Friday, 18 February 2011

Barclays protesters - on the fringes of a popular cause

Tomorrow Barclays bank branches around the country are going to be targeted by UK Uncut, the direct action group opposed to the Coalition government’s cuts. Its latest plan aims to invade bank branches and turn them into community units which face closure like libraries and a mothers’ breakfast club.
I hope no one proposes to put childrens’ safety at risk, as there is always a chance of things turning nasty.
Generally, I don’t approve of ‘stunts’ to further political aims – usually they achieve nothing, promote disorder, and divert police resources. My dilemma is UK Uncut has a point.
However wrongheaded and impossibly idealistic are this band of youthful activists, they strike a popular chord. Banks are in the doghouse nationwide for good reason.
“There are alternatives to the cuts, for example, making the banks pay for a crisis they created or stopping tax dodging by corporations and the rich,” says the group’s website. It could never happen – there’s no way an industrialised country can step outside of the mechanics of the market – especially one as indebted as the UK.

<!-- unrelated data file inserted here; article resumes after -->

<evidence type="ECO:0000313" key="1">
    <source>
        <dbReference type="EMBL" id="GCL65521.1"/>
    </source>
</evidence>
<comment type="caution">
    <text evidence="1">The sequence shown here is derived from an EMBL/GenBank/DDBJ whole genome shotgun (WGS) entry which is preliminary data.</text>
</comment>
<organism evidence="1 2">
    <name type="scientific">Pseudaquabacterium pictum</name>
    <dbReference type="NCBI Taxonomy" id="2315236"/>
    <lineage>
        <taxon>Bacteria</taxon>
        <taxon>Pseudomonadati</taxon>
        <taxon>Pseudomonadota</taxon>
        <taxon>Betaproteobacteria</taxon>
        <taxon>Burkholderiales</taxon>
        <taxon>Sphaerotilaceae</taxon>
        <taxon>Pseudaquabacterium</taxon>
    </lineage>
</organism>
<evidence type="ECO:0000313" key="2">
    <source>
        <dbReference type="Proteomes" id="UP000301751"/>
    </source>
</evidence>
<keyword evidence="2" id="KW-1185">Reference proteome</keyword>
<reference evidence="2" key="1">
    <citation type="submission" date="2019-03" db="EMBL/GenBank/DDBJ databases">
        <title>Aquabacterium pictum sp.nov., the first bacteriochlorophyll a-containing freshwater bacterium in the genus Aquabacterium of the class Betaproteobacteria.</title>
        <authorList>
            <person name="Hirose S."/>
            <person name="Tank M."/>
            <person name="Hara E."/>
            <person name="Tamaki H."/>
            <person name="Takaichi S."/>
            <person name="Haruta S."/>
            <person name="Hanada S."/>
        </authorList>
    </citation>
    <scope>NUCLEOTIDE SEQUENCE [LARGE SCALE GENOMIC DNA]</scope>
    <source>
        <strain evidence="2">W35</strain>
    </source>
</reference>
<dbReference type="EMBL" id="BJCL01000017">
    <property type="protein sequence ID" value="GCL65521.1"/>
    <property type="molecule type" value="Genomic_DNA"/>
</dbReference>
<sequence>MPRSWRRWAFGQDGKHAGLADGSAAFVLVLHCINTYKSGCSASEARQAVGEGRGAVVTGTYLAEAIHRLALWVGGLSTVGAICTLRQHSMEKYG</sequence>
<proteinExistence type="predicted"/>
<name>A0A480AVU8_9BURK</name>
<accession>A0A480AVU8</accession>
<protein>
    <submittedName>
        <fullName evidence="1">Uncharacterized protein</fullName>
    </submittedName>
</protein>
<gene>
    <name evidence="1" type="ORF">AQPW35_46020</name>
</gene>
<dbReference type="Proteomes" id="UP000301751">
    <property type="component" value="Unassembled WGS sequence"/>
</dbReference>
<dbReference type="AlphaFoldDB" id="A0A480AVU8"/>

But Barclays and the police had better handle UK Uncut demonstrators with kid-gloves – tear gas was used at a Boots demo – because they are on the fringes of a nationwide antipathy towards the banks.
Barclays cause was not helped last night with news the bank paid corporation tax of just £113 million on annual profits of £4.85 billion back in 2009. Even allowing the bank’s defence – the weight of its exposure overseas etc – it still looks a remarkably low bill.
The recently announced Project Merlin squeeze on the banks by the Coalition earned a few squeals from the sector but left unscathed the biggest scandal of all – City bonuses.
But the initiative was lost by the Labour government when it had the banks by the throat in the 2008 financial crisis. Barclays was just as much a beneficiary of the bailout by taxpayers even if the State didn’t take a stake.

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